Methods

Observations were conducted on 22 separate days over the interval June 14 to Nov 1, 2017. Two of those days were spent exclusively on Sandy Lake; the others were focused primarily on land, but some included observations on streams, wetlands and lakeshores.

Observations continued during 2018, 2019 and 2020.

The observations were exploratory and largely descriptive in nature. Several types or categories of observations were made.

Walking routes
The general locations of walking routes were chosen to provide broad coverage of the area within the SLPRP.

As I walked to a desired destination or through an area I wanted to document, I took photographs and recorded observations intermittently by talking as I made a low res video; the audio was later transcribed to text. Most photographs were taken with GPS-enabled cameras. On some routes or days, specific locations were also recorded as waypoints on a Garmin GPSmap 62S which is more accurate/less variable than the camera GPS units.

Routine observations included a description of the species of trees, shrubs and herbaceous plants; moss and lichen cover of soil and tree trunks; occurrence of blowdowns, snags, coarse wood debris, rocky outcrops or erratics.

I noted occurrence of all trees 16” (40 cm) and greater dbh (diameter at breast height) that were “readily visible” which were those lying within about 20-30 m on either side as I walked a particular route. In some cases I changed the route to examine an area of larger trees in the distance. I estimated and/or measured the dbh, the latter calculated from the circumference measured with a tape measure. About 1/4 of the trees were measured. Preliminary examination of those data indicate close correspondence between averages of estimated and measured values, some spread for individual trees.

Surface waters
I routinely measured electrical conductivity on watercourses that I encountered, and pH on some of them. The EC measurement were made with a pocket HM Digital Aquapro Water Tester which measures electrical conductivity and temperature. It was inserted directly in the water or a sample was placed in a jar and the measurement made immediately. I purchased this piece of equipment specifically for this purpose (cost ~$30). It was factory calibrated. I had no technical issues using it and measurements on a reference sample of tap water were consistent; I am trying to get an independent measurement on my reference sample. View Manual for this instrument.

pH was measured with a pocket Ecosense pH10 meter on loan from the Community Based Environmental Monitoring Network (CBEMN) at St. Mary’s University. It was calibrated by SMU. The batteries tended to run put quickly so I was not able to use it consistently.

Subsequently I purchased a 7Pros High Accuracy Pen Type Water Quality Tester and utilized pH

Beginning on Jan 19, 2019 and using the same Aquapro Water Tester Bruce Sarty conducted monthly measurements of electrical at several locations. He observed temperature and electrical conductivity in the field, and took the samples home and measured them again the next day. I purchased a second Aquapro Water Tester in the fall of 2020. In an in-field comparison of the two meters on Oct 2, 2020, the two meters gave identical results.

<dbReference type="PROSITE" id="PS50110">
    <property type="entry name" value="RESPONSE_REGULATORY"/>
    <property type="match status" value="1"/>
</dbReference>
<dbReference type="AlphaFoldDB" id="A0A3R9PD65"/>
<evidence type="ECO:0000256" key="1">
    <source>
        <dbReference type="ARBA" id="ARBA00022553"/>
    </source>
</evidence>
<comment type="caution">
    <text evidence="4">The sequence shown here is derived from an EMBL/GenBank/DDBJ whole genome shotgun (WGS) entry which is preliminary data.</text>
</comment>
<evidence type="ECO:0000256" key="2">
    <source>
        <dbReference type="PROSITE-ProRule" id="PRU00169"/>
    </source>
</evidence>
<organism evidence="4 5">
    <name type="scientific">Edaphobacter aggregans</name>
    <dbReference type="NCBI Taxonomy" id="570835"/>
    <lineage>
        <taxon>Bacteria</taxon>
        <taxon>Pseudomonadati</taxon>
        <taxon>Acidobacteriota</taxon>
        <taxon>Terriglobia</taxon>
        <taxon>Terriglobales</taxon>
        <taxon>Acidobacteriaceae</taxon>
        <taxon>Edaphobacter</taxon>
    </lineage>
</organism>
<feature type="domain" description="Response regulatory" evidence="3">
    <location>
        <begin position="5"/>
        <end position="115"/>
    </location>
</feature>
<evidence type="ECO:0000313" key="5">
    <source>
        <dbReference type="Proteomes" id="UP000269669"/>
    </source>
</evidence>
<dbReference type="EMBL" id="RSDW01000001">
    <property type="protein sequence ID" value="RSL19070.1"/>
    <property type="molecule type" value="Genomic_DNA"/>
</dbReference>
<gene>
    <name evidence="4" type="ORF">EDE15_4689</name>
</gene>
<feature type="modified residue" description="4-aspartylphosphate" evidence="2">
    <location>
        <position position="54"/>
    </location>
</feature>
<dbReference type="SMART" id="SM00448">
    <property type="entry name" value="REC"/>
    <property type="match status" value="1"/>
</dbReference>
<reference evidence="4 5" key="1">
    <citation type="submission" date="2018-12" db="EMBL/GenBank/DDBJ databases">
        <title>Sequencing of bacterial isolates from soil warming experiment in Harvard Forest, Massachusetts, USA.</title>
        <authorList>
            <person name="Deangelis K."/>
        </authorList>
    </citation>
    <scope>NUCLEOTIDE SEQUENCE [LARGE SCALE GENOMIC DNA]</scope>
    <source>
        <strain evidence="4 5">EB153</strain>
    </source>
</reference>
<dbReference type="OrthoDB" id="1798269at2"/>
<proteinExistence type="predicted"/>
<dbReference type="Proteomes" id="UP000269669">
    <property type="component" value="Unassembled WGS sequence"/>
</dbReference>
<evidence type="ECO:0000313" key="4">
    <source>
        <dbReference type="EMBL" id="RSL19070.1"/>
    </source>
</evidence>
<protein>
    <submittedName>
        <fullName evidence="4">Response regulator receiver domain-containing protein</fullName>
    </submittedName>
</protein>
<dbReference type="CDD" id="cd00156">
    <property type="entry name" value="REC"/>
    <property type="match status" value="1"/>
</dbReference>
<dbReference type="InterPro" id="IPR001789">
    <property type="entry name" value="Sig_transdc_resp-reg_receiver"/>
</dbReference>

Pocket meters used for EC and pH measurements. pH meter comes with pH 4 and 6.86 calibration solutions. I use a 342 (533 uS/cm) ppm calibration solution to check the EC meter (it is factory calibrated).

A Wet-Pro Field Kit with a 30 meter probe borrowed from CBEMN was used to obtain vertical profiles of oxygen, temperature, pH and electrical conductivity at 3 sites on Sandy lake on Oct 3, 2017. A secchi disk was also borrowed from CBEMN for use on the same day. Measurements were made when there was very little wind activity. A bucket full of rocks was attached to the probe to ensure that is descended vertically and so that we were certain when it reached bottom. (Some instruments have a pressure sensor which provides the depth; this one did not have such a sensor. In previous work with this instrument I had found it difficult to tell when it reached the bottom, hence the bucket of rocks.) Ed Glover used the same procedure and equipment to obtain a profile at the deepest point in the lake on Sep 30, 2019.

Sandy Lake’s wetland fringe
On Aug 10, 2017, I paddled the margins of all of Sandy Lake, measuring or estimating the width of the fringe occupied by emergent aquatics, and noting the occurrence of floating aquatics; species were identified as possible. I made some additional observations of fringes at the northern end of the lake on several more days in August. More limited observations were made from land at Marsh Lake and Jack Lack. Measurements of electrical conductivity were made at the same times.

Old Growth
With the collaboration of Colin Gray of the Mersey Tobeatic Research Institute, three sites were assessed for Old Forest ranking according to the scheme used by the Nova Scotia Department of Natural Resources. We cored one tree at a 4th site to determine its age.

Pit and Mound Topography
Measurements were made to characterize Pit and Mound topography at the three candidate Old Growth sites. Details of methods are included with the results. This is now an ongoing study conducted with collaboration locally of Bob Guscott, a retired NSDNF forester. Bob has been conducting similar observations in the area of Grand Lake (Oakfield, NS).

Drone photography
I suggested to Karen Robinson of the SLCA that it would be nice to obtain some drone photography of Sandy Lake and Environs when the leaves are changing and different species are most readily discerned. The SLCA made arrangements to obtain some drone video and photographs in the second half of October; credits are cited where I have made use of these materials.